To contribute to ongoing efforts to move beyond colonial and anthropocentric modes of knowing, being and doing, this article reflects on experimental endeavours to meet a Mountain—Cullunghutti in New South Wales. We do this by reflecting on the theoretical approaches that informed our modes of engaging with, and attempts to represent, multispecies and multisensorial encounters with the Mountain. Guided by an anticolonial and “compost-ist” ethic, we outline and interrogate our research efforts to develop a framework to enable us to attune our bodies with this multifaceted, more-than-human place and its past, present and speculative future. What we find is that the liveliness of the Mountain resists efforts to “know it”, instead inviting us to meet with it in multiple, open and agile ways that unsettle and fragment the hyper-separation of humans from more-than-humans. We identify the concept of composting as a generative mode of representation and research method capable of supporting practices of mutual inclusion that can move across temporal, species and ontological boundaries. In so doing, we highlight the necessity of transgressing discrete disciplinary boundaries to encourage uptake of collaborative and cooperative research that challenges binaries, resists reifying particular forms of knowing, and works towards recuperative futures.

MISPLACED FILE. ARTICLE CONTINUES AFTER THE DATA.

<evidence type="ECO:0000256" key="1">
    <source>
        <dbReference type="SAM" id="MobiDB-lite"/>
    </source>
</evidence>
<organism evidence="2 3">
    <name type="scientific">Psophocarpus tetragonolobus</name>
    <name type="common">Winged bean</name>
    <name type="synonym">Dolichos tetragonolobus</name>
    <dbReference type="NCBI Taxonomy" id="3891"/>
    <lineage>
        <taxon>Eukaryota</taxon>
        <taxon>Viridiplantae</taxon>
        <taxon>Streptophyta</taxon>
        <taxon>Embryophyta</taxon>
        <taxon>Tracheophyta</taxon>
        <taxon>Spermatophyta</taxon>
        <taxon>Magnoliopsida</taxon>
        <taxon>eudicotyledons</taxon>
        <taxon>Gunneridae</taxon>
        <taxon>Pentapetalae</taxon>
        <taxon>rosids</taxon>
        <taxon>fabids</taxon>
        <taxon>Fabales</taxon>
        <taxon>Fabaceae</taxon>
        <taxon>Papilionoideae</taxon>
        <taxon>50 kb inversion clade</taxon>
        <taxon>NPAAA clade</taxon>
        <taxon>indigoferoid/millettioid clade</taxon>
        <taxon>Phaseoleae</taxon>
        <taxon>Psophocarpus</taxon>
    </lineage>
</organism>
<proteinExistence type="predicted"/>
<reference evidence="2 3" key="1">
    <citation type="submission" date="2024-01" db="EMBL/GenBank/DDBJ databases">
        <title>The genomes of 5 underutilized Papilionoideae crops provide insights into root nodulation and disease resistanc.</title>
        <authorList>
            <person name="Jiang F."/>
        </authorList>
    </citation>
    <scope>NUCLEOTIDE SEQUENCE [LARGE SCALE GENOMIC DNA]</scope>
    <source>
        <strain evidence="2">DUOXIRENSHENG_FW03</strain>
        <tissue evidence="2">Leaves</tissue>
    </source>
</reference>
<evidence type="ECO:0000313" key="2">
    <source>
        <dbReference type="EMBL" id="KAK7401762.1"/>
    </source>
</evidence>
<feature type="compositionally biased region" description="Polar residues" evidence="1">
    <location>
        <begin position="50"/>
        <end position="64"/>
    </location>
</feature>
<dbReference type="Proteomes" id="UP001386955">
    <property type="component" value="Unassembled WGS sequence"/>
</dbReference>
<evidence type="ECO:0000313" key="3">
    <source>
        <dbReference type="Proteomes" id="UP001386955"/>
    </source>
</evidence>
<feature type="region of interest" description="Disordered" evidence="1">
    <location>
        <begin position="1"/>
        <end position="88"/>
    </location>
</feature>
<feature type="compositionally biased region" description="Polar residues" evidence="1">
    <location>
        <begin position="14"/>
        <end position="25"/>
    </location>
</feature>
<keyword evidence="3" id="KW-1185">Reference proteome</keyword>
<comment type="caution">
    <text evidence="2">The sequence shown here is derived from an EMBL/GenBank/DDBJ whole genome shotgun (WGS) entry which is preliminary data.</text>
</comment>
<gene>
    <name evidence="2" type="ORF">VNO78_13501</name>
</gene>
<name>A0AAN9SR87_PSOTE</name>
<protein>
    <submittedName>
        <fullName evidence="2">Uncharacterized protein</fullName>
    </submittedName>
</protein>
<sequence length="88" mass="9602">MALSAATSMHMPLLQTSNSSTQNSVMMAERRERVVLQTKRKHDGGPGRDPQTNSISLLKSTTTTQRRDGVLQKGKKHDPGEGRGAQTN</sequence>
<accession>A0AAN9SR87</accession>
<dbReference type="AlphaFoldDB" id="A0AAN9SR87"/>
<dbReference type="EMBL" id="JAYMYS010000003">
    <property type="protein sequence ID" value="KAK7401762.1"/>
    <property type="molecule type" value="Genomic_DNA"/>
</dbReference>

Turner, B., & Somerville, W. (2020). Composting with Cullunghutti: Experimenting with How to Meet a Mountain. Journal of Australian Studies, 44(2), 224-242. https://doi.org/10.1080/14443058.2020.1753223